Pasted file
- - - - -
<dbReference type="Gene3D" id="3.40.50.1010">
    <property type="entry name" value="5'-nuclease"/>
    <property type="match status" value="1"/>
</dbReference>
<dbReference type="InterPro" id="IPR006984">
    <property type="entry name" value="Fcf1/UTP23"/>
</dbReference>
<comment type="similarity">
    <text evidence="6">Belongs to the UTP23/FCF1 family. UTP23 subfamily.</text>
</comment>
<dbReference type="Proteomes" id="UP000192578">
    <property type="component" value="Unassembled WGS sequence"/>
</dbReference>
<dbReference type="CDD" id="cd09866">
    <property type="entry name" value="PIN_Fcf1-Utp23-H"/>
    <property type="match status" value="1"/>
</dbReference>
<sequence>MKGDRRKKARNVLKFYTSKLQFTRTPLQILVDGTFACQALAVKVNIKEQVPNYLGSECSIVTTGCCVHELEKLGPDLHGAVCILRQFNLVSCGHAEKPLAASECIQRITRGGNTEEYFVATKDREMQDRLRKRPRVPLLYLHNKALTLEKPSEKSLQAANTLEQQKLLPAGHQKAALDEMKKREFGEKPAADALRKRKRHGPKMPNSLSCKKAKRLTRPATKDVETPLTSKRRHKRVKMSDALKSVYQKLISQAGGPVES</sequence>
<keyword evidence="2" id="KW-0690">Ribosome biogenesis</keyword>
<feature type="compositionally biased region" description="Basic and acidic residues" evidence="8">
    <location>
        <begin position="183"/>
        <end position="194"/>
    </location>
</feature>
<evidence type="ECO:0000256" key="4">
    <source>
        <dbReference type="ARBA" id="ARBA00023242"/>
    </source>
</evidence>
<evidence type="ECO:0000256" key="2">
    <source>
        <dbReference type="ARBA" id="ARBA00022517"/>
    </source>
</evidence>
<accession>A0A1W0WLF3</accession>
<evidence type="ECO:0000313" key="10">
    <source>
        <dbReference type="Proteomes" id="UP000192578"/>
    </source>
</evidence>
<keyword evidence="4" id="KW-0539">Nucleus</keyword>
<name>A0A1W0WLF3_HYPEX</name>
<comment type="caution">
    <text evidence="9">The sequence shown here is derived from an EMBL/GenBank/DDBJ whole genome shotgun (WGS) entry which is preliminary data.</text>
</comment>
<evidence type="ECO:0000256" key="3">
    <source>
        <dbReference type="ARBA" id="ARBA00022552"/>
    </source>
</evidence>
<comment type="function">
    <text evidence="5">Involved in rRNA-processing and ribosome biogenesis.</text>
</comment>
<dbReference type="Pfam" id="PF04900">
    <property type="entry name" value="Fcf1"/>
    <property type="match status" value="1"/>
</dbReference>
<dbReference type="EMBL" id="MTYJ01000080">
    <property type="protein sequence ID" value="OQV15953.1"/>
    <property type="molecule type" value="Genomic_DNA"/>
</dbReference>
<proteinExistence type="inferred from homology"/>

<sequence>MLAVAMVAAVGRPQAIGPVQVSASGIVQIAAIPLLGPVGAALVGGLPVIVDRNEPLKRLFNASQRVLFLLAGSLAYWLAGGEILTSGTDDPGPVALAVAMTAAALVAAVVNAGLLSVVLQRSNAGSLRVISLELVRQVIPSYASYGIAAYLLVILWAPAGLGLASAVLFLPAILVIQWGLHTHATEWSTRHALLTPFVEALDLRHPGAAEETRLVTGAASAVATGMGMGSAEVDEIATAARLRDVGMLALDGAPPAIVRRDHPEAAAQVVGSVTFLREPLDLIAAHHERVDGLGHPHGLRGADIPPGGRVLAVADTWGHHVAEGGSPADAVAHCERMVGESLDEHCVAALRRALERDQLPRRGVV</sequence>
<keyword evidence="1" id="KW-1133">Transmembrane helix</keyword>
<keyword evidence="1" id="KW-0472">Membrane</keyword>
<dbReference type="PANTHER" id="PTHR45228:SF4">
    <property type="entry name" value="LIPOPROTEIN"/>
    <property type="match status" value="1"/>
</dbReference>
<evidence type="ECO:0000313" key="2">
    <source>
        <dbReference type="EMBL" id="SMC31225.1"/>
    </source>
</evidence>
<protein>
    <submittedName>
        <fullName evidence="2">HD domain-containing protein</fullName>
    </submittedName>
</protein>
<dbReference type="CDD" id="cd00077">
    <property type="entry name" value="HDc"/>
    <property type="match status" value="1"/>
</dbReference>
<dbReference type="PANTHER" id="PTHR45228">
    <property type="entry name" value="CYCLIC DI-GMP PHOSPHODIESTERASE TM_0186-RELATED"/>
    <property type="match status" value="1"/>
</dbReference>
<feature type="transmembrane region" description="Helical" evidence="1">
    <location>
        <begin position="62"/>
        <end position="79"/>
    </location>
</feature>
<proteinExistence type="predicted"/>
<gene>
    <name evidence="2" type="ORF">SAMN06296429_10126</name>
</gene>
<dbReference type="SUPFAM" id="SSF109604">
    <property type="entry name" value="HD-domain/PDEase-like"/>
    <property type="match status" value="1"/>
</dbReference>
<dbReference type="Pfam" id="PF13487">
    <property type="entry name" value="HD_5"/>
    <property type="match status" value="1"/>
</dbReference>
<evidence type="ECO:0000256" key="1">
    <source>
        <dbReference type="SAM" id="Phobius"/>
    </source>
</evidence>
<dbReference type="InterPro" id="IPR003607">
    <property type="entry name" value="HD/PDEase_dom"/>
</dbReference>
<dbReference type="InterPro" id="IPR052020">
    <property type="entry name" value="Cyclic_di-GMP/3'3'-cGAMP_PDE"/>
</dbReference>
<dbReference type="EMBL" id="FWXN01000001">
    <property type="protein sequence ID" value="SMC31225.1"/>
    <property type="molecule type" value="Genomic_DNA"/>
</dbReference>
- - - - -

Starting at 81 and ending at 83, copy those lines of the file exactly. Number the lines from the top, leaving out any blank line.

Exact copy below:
<dbReference type="CDD" id="cd00077">
    <property type="entry name" value="HDc"/>
    <property type="match status" value="1"/>